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ARTs East New York celebrates its new space

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On Thursday, April 21, ARTs East New York (AENY) celebrated a sparkling and expanded new home. Community activists, electeds including Council Member Laurie Cumbo, and developer Martin Dunn cut the ribbon for the new headquarters, community space and art gallery at Livonia Commons.

Located at the corner of Livonia and Williams avenues in East New York, AENY is just blocks from the L train stop. ARTs East New York is no longer a fledgling cultural organization.

AENY was previously based on Hegeman Ave. In the works for two and a half years, the expanded arts center was part of the affordable housing development plan.

Founding Director Catherine Green speaks of the organization’s growth, “In our newest venue, ARTs East New York, in its seventh year will be able to serve thousands more artists and residents alike as a hub of culture and change for the community of East New York, Brooklyn.”

Growing up, Green learned how arts in the face of adversity gave voice to actions. These seeds were planted in her soul. Never did she imagine these lessons would birth an institution.

AENY has diverse programs targeting youth and adults. The ARTs East New York program Baboba Tree Convenings provides free, year-round offerings in theatre, dance, spoken word, film / video screenings and live sound / music.

Panel discussions, artist and entrepreneur networking parties (Wine, Cheese, and Chats), art creation parties (Paint & Sips), rotating solo and group exhibitions (Installationz) and a community resource center rounds out AENY’s programming.

“We have more public art and beautification programs along with our children and youth classes — Saturday and after-school,” says Green, of the growth of AENY programming.

One of the recent new initiatives, reNewLots, recycled two shipping containers into four studio spaces and storefronts for local entrepreneurs (home décor and clothing).

Eva Gordon, coordinator for Community Coalition of East New York, refers several families to AENY’s after-school and summer programs. “ARTs East New York provides an outlet for the community to express themselves through the arts, spoken word, poetry, painting and murals and African dance,” she says, emphasizing how the programs allow children and families to “revitalize the community in their own way.” For more program info: www.artseastny.org.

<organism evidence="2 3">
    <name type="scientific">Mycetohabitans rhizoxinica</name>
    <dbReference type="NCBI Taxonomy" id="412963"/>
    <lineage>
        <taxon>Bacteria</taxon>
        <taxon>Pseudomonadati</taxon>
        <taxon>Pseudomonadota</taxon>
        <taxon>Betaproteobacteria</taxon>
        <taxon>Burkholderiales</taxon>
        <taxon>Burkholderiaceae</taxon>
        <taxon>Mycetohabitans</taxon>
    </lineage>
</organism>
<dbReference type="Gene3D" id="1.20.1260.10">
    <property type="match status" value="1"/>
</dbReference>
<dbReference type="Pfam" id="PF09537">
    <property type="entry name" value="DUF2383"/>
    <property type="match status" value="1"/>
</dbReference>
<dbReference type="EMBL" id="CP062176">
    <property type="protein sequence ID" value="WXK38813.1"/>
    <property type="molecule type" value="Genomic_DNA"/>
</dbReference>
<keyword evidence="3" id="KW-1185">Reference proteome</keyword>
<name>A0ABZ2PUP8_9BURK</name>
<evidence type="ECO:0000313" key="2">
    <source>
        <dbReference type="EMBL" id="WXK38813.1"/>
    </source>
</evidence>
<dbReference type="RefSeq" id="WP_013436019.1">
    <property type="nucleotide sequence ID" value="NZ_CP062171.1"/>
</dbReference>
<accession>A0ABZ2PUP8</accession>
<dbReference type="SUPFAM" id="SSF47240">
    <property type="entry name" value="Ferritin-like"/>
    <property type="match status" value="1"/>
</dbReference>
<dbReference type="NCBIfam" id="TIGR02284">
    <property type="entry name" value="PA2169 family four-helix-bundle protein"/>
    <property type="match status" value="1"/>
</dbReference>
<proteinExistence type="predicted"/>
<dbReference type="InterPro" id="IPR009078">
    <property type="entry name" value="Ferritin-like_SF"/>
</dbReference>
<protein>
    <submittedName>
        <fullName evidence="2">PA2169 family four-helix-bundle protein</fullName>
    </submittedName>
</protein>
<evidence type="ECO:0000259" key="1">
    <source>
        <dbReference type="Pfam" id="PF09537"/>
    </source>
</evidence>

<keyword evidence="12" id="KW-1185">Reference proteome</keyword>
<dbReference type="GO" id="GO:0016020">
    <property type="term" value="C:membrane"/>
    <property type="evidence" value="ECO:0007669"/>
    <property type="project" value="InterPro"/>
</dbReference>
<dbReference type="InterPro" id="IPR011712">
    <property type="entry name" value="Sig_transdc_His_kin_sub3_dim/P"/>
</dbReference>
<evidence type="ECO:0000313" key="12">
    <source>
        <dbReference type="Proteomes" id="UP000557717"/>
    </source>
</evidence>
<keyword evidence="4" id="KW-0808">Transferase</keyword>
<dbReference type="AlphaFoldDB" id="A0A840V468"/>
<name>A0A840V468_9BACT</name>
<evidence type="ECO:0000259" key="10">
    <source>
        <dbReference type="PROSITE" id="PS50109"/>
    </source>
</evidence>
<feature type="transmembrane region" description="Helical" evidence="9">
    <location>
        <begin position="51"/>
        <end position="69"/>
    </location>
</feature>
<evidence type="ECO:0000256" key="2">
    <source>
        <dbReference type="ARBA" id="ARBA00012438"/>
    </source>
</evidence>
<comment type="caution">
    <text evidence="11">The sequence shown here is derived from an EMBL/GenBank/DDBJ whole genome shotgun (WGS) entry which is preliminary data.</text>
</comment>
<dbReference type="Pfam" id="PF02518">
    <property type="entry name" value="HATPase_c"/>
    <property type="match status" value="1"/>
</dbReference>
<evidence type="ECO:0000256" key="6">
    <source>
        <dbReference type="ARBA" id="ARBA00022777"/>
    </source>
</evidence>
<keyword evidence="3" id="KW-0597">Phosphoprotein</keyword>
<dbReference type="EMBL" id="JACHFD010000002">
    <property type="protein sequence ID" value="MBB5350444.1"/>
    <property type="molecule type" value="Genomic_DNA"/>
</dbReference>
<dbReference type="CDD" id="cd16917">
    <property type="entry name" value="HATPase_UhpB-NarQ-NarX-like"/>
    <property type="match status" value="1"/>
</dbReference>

On the inaugural day, music, poetry and dance kept things lively in the community room, which doubles as a dance studio. Activities included a drumming class with Nubian Messengers, spoken word performances with Green Earth Poets Café, and a salsa class with Pure Elements.

The art gallery’s first exhibit, the multi-media “Metamorpho­sis” was organized in conjunction with Brooklyn Fashion Weekend. A photo and video documentation exploring identity of students’ work from East New York Family Academy and PS 158 is also on display.

Looking forward, there’s much coming in the summer. For kids, there is a summer camp.

For the family, Saturdays throughout July and August will again bring world performing artists to Summer Saturdaze at 613 New Lots Ave. And in the early evenings, programs will take place in Success Garden at 535 Livonia Ave.

The Arts East New York University for adults and teens offer unusual opportunities for local artists and for students, chances to explore community issues with youth, nationally and internationally. Over the summer selected youth are chosen to install public art projects abroad.

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